After Pittsburgh, We Must Remember

In the aftermath of the worst terrorist attack against Jewish community in US history, and days before a midterm election that stands to either endorse or turn back the tide on the erosion of human rights, the American faith community is called yet again to stand in solidarity against encroaching antisemitism and racism, two of the many faces of White Supremacy in the United States.

We must remember:

1) We do not stand alone. The incredible solidarity surrounding the American Jewish community defies what past generations could have imagined. This attack does not represent a nation that will stand by as Jews are hurt. This is also what it means to be a person of faith: to stand with fellow Americans of other faiths when they are targeted. We should never love others less than we are loved as we weep from our deep losses.

2) We do not stand alone. This attack is one of 12 Gun Violence attacks on an American house of worship in the past 3 years. The Gun Violence epidemic claims 33,000 lives every year. Yes, this attack hit the innermost heart of the Jewish community, and in the most horrifying and ironic way, this attack also proves that we are all truly American. The epidemic of weaponized American hatred includes us along with Sikhs, Muslims, African Americans, Immigrants, LGBTQ Americans, and every other minority. Which means…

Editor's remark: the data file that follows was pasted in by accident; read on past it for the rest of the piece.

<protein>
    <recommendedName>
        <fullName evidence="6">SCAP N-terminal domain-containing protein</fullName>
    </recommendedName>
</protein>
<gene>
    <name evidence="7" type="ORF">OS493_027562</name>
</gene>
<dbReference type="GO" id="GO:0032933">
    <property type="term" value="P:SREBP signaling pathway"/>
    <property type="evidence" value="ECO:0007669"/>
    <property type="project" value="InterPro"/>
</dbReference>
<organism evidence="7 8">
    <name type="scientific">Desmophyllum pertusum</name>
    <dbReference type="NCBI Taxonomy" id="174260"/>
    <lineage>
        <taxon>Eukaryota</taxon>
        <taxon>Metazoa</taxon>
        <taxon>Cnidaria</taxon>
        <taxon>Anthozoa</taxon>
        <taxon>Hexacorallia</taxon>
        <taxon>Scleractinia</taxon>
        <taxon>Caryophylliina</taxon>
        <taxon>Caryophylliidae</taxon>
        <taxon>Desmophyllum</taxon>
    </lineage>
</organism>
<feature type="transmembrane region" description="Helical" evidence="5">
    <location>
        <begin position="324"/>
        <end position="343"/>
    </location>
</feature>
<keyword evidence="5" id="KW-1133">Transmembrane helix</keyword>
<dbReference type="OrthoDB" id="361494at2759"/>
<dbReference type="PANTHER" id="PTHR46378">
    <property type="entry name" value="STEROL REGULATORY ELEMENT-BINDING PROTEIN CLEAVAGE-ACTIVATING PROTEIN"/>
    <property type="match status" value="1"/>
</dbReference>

3) We dare not stand alone. This moment of American history and this ravaging Sabbath massacre tells us that all is not well in our Republic. Hate is emboldened, and White Supremacists are somehow mainstream. This was antisemitism, yes. But it is also a diseased American moment, where healing will only begin if we deny terrorism its goal: to isolate us within our particular trauma.

We are not alone, we should not make ourselves alone. Even in this incalculable pain.

About the Author
Rabbi Menachem Creditor is Scholar in Residence at UJA-Federation New York, where his role is amplifying Jewish learning, leadership and values within the UJA-Federation community of supporters, staff, and partners. In 2013, he was named by Newsweek as one of the fifty most influential rabbis in America. Rabbi Creditor has been involved in the leadership of Rabbis Against Gun Violence, American Jewish World Service, AIPAC and the One American Movement, an organization dedicated to bringing together Americans of different faiths and opinions. Among his 16 books and six albums of original Jewish music are “And Yet We Love: Poems,” “Primal Prayers,” and “Olam Chesed Yibaneh/A World of Love.”